By Alyssa Gautieri
Students filed into the Business Building basement on Thursday, Oct. 27, to watch drag queens alumna Davida Sky (’16) and Victoria Courtez host PRISM’s annual Big Gay Bingo.
Sky and Courtez made their way to the stage as they danced and lip-synched. The hosts interacted with the audience and evoked laughter and cheers from the crowd.
“If you’re happy to be at an LGBTQIA+ event, make some noise!” Sky said as students searched for B12 on their bingo boards.
According to Max Nazario, president of PRISM and a junior chemistry major, the hosts had free range to discuss, comment or joke about various topics. So, they didn’t hold back.
“It’s a drag show. We can say whatever we want,” Sky said.
Big Gay Bingo brought PRISM’s Queer Awareness Month to an end with a humorous performance and an exciting chance to win prizes. Attendees were awarded with candy, as well as Starbucks gift cards.
The annual event is not just for members of the LGBTQIA+ community on campus. According to Nazario, everyone at the College is welcome to attend.
“(Big Gay Bingo) ends Queer Awareness Month because this event is intended to be fun,” Nazario said. “There’s no agenda — it’s open to everyone, queer or not.”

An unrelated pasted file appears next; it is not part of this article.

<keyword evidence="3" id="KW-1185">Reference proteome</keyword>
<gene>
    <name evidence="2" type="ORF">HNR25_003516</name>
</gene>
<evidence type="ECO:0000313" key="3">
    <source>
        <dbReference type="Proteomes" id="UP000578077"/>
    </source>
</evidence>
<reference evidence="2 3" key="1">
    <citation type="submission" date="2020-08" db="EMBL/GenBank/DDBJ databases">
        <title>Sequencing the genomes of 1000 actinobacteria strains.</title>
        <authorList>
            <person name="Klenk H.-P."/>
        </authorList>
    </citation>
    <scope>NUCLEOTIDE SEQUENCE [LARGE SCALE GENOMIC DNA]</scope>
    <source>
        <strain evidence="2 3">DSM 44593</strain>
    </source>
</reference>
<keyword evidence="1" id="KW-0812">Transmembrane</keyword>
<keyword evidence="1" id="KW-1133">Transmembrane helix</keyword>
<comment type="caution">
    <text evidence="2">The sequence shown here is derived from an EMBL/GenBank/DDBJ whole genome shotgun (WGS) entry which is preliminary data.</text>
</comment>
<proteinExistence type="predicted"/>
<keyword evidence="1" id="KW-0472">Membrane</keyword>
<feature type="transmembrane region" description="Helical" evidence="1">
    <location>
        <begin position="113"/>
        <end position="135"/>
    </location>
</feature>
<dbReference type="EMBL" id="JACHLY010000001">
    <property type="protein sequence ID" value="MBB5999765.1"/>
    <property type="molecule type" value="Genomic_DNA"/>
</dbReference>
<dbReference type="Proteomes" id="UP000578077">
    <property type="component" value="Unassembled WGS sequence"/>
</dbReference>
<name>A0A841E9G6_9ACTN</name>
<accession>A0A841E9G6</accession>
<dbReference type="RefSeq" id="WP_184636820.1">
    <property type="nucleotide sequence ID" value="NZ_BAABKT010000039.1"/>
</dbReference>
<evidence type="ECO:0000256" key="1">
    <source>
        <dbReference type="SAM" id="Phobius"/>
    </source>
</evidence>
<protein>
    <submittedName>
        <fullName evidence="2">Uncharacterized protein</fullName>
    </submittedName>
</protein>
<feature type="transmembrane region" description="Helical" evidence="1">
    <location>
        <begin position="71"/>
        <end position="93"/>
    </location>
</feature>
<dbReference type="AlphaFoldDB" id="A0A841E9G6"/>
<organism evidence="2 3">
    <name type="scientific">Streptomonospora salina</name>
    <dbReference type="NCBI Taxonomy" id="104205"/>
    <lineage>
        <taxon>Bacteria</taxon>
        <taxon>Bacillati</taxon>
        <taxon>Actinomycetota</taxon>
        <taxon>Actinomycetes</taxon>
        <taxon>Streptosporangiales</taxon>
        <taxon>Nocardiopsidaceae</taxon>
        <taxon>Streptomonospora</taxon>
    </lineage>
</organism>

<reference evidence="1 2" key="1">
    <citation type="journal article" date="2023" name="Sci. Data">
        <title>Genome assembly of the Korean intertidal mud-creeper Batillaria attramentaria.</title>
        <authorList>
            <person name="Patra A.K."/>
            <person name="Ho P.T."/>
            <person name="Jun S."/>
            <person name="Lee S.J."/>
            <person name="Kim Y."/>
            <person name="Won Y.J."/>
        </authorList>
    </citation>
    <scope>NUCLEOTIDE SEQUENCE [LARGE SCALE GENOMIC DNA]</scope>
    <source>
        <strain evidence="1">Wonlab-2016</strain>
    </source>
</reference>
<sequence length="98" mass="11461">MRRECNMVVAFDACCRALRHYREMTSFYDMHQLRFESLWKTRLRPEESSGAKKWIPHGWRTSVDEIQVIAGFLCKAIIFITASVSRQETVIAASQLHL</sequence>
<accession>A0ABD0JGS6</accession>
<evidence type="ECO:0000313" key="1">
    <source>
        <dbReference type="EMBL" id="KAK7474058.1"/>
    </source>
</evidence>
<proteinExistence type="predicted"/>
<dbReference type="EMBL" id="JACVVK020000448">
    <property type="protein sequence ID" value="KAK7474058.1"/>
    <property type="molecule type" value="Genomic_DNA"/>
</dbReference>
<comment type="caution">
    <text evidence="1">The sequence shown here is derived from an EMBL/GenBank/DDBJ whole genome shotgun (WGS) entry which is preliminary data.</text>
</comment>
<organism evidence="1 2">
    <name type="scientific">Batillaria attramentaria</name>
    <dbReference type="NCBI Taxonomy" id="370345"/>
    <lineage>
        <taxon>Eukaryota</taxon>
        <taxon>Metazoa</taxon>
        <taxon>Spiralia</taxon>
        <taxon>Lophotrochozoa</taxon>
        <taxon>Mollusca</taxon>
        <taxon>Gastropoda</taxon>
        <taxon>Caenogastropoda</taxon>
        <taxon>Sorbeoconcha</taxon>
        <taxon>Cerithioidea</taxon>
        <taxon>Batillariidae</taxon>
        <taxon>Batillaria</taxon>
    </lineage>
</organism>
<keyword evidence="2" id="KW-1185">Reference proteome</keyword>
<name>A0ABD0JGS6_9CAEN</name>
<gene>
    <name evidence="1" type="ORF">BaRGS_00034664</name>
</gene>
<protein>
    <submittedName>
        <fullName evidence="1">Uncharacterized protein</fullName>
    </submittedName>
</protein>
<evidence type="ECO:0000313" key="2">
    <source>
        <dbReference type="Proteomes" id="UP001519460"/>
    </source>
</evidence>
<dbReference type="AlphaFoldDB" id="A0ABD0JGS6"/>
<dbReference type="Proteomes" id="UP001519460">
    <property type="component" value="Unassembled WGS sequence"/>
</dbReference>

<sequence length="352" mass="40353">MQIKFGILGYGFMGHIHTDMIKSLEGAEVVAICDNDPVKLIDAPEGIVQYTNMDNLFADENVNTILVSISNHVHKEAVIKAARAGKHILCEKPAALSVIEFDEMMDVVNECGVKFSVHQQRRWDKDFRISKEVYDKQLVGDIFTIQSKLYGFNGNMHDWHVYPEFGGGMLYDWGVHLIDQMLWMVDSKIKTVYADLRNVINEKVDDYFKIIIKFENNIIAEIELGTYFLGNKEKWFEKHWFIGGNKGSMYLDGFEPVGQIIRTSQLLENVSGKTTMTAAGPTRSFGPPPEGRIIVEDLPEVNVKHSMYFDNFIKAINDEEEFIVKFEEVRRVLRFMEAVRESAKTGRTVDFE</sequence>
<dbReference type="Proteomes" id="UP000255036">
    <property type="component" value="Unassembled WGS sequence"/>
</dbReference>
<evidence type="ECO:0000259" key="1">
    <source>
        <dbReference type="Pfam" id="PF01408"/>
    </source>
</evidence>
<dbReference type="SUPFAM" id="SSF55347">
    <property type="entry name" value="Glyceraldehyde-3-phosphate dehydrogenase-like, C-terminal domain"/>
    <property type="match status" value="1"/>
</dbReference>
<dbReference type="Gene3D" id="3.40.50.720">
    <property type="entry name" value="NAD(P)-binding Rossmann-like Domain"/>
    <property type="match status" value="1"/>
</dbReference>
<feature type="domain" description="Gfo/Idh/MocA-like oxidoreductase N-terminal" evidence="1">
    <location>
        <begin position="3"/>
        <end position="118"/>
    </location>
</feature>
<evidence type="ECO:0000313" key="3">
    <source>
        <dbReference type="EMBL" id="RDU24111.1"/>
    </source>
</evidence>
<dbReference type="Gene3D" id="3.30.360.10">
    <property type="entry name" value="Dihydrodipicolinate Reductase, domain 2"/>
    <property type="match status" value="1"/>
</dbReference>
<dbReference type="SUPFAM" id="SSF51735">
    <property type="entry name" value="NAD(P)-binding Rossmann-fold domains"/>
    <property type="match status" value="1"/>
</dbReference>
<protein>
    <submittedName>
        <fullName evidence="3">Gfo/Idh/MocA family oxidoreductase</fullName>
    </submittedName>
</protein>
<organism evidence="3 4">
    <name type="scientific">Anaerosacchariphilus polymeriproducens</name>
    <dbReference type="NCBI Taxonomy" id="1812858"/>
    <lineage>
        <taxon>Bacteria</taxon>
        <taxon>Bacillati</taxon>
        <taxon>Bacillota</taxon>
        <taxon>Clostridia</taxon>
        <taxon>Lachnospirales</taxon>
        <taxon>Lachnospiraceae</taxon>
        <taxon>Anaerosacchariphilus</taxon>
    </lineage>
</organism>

Sky and Courtez brought bingo to life with their amusing and interesting performances. Sky, a five-time host of Big Gay Bingo, discovered a passion for performing during her freshman year at the College. Sky called her first time performing in drag “a liberating experience” that gave her the confidence she has today.
“I didn’t jump out of the womb with a bag of glitter,” Sky said. “Confidence is something that comes from accepting the fact that you are who you are.”
Sky, who now performs all over New Jersey and Pennsylvania, exposed her pre-show ritual.
“No matter how confident I come across, I have terrible stage fright,” Sky said. “At the same time, I look at myself in the mirror and I laugh… Just being able to laugh at yourself is a really good ritual, whether you are an athlete, an academic or a drag queen.”
Sky admitted that after five years of performing, she still has her doubts.
“Of course, I will always have reservations about how people see me,” Sky said. “But I have accepted that I can do what I want with my life.”
Big Gay Bingo helps both members and nonmembers of the LGBTQIA+ community accept who they are.
“I think this event is important for everyone, not just people who identify within LGBTQIA+,” Sky said. “It’s important for people to see that they can go out and be themselves.”
However, not all students came out to Big Gay Bingo to be inspired. Samantha McCallion, a sophomore elementary education and history double major, didn’t overthink her reason for attending PRISM’s final event for Queer Awareness Month.
“I came out to have a good time,” McCallion said. “And because bingo’s mad fun!”
While Big Gay Bingo has a deeper meaning for many attendees, the event succeeds in being be a fun and lighthearted experience for the College community.